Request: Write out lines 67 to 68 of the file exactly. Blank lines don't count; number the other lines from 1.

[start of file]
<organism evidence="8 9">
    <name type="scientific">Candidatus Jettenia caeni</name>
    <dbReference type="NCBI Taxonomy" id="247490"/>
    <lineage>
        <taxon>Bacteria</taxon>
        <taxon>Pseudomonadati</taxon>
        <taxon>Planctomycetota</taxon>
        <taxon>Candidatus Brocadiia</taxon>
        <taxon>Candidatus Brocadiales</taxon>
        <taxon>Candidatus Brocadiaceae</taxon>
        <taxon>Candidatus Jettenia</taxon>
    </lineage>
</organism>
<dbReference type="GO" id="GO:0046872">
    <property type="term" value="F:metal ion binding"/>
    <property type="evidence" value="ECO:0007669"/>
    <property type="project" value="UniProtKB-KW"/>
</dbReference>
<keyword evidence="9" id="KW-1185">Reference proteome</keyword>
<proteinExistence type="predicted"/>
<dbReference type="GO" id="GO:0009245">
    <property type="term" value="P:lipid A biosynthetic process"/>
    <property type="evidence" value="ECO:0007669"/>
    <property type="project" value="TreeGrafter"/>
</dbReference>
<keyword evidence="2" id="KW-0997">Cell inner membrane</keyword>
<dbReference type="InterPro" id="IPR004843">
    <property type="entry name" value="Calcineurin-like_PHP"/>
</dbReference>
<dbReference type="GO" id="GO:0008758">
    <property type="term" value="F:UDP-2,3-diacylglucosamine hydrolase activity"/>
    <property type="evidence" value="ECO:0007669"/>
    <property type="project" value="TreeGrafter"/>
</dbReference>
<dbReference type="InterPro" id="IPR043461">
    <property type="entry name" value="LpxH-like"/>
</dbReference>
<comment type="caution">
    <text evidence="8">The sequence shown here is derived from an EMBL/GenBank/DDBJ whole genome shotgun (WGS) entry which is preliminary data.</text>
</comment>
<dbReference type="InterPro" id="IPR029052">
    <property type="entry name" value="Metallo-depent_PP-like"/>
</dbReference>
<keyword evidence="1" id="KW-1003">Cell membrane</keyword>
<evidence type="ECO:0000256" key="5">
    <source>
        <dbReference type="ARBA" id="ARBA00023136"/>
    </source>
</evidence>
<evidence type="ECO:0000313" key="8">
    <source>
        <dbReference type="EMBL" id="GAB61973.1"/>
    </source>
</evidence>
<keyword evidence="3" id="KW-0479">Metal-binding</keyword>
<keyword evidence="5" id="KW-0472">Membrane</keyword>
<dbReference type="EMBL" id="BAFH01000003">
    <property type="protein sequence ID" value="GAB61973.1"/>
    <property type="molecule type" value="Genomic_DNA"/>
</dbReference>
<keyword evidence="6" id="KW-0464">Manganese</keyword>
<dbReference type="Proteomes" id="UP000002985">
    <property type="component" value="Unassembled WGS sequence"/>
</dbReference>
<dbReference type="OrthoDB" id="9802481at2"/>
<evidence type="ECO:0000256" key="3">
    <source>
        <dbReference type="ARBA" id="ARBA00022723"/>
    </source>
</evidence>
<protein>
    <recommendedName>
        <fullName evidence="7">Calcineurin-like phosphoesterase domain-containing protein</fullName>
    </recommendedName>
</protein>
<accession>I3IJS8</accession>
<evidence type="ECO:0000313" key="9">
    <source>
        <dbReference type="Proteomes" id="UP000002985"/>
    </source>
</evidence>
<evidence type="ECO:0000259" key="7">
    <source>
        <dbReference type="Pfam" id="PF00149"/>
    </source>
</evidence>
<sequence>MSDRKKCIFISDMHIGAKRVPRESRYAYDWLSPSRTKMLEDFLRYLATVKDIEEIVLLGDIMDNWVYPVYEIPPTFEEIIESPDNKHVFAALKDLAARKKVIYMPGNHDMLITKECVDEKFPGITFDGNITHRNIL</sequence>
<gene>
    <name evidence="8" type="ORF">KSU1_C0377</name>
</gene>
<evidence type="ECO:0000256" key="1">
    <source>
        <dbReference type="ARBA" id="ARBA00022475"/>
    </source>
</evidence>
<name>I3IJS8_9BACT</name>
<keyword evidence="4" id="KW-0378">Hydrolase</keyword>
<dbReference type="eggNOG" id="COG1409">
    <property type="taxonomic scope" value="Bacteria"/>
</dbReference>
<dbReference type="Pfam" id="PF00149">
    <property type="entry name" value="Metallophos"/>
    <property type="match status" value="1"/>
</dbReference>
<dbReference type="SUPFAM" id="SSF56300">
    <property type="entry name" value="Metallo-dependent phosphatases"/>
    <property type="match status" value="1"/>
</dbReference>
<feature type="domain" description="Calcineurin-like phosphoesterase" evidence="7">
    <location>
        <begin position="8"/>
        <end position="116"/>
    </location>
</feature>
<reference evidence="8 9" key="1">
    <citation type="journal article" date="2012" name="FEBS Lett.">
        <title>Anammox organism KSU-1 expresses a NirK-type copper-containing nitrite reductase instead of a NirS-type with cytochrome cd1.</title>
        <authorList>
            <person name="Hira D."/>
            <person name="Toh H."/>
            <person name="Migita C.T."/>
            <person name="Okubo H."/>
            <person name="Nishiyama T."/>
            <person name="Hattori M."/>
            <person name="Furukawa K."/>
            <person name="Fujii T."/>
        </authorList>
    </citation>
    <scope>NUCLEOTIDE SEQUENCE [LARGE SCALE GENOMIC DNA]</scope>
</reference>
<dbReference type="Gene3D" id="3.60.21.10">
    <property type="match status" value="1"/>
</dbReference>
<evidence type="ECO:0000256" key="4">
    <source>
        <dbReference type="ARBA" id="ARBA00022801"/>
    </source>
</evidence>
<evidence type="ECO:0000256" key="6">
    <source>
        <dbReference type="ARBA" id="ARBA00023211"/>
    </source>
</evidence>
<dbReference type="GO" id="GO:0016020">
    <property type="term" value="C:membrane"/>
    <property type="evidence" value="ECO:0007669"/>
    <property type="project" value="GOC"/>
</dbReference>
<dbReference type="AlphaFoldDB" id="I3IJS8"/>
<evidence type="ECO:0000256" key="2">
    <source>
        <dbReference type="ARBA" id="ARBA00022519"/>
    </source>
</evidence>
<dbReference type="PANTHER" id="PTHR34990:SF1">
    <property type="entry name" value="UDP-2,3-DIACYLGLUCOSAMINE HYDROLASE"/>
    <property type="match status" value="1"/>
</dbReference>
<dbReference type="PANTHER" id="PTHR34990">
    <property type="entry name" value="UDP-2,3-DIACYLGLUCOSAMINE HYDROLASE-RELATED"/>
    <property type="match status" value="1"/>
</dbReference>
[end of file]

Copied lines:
    <source>
        <dbReference type="ARBA" id="ARBA00022723"/>